Risk financing is designed to help a business align its desire to take on new risks to grow, with its ability to pay for those risks. Businesses must weigh the potential costs of their actions and whether the action will help the business reach its objectives. The business will examine its priorities to determine whether it is taking on the appropriate amount of risk to achieve its objectives. It’ll also examine whether it is taking the right types of risks and whether the costs of these risks are being accounted for financially.
Companies have a variety of options when it comes to protecting themselves from risk. Commercial insurance policies, captive insurance, self-insurance, and other alternative risk transfer schemes are available, though the effectiveness of each depends on the size of the organization, the organization’s financial situation, the risks that the organization faces and the organization’s overall objectives. Risk financing seeks to choose the option that is the least costly, but it also must ensure the organization has the financial resources available to continue its objectives after a loss event occurs.
The process for determining risk financing typically involves a company forecasting the losses that they expect to experience over a period of time and then determining the net present value of the costs associated with the different risk financing alternatives available to them. Each option is likely to have different costs, depending on the risks that need coverage, the loss development index that is most applicable to the company, the cost of maintaining a staff to monitor the program and any consulting, legal, or external experts that are needed.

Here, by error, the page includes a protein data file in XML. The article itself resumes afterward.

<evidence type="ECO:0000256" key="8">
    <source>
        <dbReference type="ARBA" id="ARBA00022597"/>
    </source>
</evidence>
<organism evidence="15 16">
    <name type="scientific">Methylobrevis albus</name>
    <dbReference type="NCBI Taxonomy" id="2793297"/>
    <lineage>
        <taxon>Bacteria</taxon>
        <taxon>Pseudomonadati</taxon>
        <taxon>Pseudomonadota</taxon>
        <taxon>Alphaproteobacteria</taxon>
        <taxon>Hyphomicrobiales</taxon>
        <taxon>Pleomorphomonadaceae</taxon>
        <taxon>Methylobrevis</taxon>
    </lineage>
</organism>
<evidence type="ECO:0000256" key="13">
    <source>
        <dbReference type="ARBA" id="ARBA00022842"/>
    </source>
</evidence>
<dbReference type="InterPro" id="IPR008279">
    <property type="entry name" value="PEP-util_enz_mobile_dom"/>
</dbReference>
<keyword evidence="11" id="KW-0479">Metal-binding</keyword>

How a company manages situations that call for risk financing is a good indicator of that organization’s competitiveness and potential for long term success. That’s because risk financing depends on the aptitude of business leaders to identify and monitor key metrics that provide insight into its financial health. One of the most widely accepted of those key metrics is Cost of Risk (COR), a quantitative measure of the total direct and indirect expenditures dedicated to mitigating the risk exposures. While typically interpreted to capture only those costs arising out of insurance activities (i.e. retained losses, risk control costs, insurance premiums, and dept administration expenses), true COR captures expenditures (risk spend) from external risk transfer, retained/self-insured losses, external consultancy fees, internal program administration, collateral costs and missed opportunity costs.
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